The Pittsburgh Steelers’ 2020 season is now in the books, and it ended in spectacular fashion—though the wrong kind of spectacular—in a dismal postseason defeat at the hands of the Cleveland Browns, sending them into an early offseason mode after going 12-4 in the regular season and winning the AFC North for the first time in three years.
After setting a franchise record by opening the year on an 11-game winning streak, they followed that up by losing three games in a row, going 1-4 in the final five games, with only a 17-point comeback staving off a five-game slide. But all the issues they had in the regular season showed up in the postseason that resulted in their early exit.
The only thing facing them now as they head into 2021 is more questions, and right now, they lack answers. What will Ben Roethlisberger do, and what will they do with him? What will the salary cap look like? How many free agents are they going to lose? Who could they possibly afford to retain? Who might they part ways with—not just on the roster, but also on the coaching staff?
These are the sorts of questions among many others that we have been exploring on a daily basis and will continue to do so. Football has become a year-round pastime and there is always a question to be asked, though there is rarely a concrete answer, as I’ve learned in my years of doing this.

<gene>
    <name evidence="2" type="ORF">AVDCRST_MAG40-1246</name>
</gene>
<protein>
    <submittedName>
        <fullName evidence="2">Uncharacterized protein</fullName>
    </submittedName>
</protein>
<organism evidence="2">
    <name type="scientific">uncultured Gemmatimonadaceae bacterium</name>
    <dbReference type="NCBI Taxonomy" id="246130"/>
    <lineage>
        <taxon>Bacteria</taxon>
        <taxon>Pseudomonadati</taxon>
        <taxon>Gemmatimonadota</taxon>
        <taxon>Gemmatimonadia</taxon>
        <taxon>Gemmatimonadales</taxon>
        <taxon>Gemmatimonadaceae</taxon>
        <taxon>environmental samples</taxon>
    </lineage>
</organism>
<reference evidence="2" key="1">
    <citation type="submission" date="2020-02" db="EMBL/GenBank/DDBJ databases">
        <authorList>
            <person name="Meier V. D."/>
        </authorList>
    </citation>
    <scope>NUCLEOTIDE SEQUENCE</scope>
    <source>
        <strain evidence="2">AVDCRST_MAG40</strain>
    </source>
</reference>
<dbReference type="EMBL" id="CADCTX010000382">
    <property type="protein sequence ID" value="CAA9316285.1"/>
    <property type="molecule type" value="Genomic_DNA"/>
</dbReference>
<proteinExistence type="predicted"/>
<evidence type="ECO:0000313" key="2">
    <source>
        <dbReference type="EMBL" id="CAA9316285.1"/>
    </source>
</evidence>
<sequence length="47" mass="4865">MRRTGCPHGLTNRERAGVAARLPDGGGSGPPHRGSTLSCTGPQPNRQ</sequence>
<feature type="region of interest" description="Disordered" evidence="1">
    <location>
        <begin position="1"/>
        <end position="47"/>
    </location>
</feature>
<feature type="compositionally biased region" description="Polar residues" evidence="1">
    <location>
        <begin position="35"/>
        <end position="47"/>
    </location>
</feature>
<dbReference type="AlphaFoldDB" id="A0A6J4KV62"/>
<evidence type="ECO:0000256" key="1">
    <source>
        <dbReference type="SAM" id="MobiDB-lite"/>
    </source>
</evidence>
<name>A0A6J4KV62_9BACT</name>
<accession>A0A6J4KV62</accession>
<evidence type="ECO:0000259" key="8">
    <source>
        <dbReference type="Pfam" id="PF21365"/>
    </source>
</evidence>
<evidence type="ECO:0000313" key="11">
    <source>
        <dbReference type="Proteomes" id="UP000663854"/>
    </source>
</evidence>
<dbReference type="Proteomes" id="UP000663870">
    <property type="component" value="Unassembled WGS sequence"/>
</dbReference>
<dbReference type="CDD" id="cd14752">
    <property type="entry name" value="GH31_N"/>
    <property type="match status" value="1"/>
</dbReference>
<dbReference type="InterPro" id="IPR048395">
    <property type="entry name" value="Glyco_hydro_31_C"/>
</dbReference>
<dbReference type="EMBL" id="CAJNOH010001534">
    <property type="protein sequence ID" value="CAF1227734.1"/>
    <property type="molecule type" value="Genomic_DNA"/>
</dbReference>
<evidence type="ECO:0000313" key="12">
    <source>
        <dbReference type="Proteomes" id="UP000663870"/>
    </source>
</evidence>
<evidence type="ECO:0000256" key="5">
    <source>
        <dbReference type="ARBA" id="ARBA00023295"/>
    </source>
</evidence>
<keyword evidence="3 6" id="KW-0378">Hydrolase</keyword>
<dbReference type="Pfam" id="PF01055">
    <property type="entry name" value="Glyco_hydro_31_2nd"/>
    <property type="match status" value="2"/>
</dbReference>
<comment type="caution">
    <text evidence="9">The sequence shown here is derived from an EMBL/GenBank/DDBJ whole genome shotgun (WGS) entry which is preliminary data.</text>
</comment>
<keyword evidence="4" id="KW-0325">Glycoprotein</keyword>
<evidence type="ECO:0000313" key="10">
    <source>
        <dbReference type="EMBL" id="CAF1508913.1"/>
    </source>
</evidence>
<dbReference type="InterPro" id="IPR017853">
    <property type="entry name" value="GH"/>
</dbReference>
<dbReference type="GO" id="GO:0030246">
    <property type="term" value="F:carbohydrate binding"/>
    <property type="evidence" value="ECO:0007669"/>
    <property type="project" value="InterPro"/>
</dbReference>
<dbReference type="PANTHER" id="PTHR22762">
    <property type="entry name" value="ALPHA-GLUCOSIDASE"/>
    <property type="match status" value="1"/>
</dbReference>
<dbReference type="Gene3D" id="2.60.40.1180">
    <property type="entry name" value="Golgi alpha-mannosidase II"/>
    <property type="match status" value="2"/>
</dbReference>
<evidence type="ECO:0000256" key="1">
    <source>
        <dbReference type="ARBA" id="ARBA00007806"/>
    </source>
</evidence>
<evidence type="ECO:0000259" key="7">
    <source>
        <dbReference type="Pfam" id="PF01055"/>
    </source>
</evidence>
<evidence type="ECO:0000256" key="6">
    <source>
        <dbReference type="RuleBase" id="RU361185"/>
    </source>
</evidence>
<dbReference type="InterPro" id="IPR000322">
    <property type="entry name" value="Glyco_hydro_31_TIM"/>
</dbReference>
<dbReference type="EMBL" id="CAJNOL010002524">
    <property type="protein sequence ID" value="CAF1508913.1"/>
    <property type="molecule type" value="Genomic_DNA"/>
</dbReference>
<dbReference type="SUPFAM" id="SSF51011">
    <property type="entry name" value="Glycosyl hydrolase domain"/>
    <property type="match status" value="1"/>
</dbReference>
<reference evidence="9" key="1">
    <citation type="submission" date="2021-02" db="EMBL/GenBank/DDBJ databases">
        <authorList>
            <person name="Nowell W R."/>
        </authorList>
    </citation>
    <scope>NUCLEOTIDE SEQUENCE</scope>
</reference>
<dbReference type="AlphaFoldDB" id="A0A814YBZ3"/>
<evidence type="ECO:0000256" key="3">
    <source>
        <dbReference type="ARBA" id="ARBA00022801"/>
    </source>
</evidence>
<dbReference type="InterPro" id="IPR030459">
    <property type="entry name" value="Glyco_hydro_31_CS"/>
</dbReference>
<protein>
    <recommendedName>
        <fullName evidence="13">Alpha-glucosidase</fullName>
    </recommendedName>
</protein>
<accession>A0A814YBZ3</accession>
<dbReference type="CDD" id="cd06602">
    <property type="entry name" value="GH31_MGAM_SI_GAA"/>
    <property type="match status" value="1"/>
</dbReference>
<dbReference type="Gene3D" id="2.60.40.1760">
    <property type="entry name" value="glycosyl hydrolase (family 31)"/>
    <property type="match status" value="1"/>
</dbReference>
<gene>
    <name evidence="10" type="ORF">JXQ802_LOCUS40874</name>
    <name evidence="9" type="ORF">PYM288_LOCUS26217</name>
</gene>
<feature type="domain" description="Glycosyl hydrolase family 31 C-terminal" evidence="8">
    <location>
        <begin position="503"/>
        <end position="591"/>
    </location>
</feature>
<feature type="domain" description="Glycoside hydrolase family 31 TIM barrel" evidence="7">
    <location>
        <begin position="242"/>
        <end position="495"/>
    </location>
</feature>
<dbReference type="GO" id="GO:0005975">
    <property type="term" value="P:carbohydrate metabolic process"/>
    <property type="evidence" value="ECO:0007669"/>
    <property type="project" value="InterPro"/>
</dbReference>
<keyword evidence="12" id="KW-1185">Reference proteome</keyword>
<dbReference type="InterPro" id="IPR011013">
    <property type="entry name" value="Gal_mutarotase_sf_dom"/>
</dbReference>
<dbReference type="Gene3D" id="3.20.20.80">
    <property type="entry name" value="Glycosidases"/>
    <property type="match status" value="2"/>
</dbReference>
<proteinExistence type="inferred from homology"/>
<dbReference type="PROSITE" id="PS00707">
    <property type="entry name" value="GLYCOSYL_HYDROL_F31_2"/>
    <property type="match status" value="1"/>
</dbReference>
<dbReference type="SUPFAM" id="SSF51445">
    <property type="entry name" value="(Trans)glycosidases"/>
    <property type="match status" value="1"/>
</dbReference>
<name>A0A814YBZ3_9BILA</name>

Question: Among those who entered the 2020 season as starters, who had the largest regression last year?
We have already talked about the Steelers’ most improved starter, so it seems natural to slip into the opposite end of the pool and seek out the starter who regressed the most—if there was one, though I’m sure given the nature of fandom, there will be no shortage of options cited.
We might as well get the two big ones out of the way first, I suppose, whom I assume will be the most popular answers: quarterback Ben Roethlisberger and center Maurkice Pouncey. The former missed most of the 2019 season due to an elbow injury, and had, let’s say, a statistically interesting season before tossing four touchdowns and four interceptions in their postseason loss.
Pouncey, who just recently announced his retirement, will for many people have the end of his career defined by bad snaps, and of course, snapping the ball over Roethlisberger’s head for a defensive touchdown on the first play of a playoff game, in your final game, doesn’t help with that.
If there other names to cite, I frankly have a hard time coming up with one on defense, unless you really want to go the Cameron Heyward route, and if you do then, well, be my guest. But there was also Matt Feiler’s move from right tackle to left guard, which could have gone a little more smoothly, and Vance McDonald’s final season as well.